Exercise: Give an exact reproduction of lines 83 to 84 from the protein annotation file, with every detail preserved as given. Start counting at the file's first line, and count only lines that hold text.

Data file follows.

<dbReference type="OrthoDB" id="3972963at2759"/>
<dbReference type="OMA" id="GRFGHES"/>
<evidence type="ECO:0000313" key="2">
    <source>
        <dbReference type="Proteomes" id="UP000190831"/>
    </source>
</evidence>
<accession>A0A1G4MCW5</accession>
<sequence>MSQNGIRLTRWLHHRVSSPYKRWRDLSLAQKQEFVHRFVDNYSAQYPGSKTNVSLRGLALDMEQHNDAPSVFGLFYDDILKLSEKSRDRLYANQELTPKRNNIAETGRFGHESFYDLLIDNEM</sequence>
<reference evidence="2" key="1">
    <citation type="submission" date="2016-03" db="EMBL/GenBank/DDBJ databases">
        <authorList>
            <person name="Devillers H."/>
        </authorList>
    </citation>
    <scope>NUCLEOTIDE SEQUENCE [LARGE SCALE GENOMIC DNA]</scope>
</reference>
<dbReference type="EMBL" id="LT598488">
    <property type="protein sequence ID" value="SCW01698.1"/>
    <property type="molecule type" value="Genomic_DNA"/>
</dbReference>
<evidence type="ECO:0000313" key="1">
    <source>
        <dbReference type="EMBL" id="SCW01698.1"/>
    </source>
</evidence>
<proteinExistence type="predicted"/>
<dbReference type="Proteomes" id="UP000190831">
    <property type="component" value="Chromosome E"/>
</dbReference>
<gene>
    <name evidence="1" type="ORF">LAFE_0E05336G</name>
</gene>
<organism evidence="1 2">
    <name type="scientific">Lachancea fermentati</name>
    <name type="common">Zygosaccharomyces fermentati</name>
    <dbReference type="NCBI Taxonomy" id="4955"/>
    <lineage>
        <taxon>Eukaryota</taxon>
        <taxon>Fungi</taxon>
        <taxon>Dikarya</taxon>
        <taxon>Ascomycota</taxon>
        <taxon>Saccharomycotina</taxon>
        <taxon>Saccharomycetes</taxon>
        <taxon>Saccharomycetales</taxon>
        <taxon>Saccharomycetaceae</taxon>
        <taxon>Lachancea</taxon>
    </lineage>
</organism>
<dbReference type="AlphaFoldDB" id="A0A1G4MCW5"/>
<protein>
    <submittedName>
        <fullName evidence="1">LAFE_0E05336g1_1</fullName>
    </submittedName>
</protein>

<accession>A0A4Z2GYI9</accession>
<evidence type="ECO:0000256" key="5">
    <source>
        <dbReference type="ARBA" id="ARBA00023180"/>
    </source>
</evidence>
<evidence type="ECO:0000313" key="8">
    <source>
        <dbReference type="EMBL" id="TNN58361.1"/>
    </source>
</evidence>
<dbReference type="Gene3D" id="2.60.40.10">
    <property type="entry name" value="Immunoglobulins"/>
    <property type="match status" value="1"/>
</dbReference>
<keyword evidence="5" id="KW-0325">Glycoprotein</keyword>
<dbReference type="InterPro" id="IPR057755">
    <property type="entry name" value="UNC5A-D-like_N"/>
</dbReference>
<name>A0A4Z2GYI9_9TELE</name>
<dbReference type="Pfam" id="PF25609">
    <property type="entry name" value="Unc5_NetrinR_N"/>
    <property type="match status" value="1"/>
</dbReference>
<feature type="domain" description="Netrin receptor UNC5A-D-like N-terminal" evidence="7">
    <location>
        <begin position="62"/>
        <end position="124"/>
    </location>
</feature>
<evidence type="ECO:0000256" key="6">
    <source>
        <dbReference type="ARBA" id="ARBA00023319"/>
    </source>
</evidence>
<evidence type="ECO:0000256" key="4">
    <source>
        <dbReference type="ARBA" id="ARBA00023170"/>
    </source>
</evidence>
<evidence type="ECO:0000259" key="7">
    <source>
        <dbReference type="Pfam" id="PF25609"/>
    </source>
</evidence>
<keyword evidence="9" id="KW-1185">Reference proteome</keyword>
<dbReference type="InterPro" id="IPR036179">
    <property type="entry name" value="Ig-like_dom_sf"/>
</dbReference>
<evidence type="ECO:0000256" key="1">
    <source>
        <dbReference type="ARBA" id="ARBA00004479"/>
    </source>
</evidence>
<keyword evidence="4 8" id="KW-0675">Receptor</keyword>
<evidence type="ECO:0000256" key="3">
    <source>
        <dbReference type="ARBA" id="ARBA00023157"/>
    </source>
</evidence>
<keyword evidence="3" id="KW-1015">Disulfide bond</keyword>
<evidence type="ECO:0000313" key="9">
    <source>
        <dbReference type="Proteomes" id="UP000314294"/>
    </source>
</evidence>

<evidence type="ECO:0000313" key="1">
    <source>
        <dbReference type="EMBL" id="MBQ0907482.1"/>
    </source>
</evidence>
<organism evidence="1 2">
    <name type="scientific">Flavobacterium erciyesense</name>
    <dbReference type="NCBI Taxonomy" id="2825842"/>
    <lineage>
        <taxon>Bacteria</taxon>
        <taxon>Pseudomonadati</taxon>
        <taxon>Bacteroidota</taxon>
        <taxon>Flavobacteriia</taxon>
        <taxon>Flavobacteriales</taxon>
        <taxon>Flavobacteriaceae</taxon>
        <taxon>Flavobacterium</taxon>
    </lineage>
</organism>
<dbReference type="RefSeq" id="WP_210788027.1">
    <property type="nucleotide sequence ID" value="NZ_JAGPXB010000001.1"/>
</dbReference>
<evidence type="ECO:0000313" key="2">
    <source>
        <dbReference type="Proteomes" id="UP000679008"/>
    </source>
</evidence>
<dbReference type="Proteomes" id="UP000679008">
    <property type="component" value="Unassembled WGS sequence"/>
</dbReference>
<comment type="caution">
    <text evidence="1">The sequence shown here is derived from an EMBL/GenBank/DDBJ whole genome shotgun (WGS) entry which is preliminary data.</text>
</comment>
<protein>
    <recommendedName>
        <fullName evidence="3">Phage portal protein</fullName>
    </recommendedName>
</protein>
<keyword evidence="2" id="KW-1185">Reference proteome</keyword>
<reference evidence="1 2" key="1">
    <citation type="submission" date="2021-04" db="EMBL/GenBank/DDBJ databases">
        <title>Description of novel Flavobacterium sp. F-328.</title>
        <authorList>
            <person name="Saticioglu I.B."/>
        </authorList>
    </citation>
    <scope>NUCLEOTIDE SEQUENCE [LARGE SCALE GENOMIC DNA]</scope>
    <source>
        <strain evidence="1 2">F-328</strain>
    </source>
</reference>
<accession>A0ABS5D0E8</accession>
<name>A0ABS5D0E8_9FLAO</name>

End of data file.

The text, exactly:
        <end position="124"/>
    </location>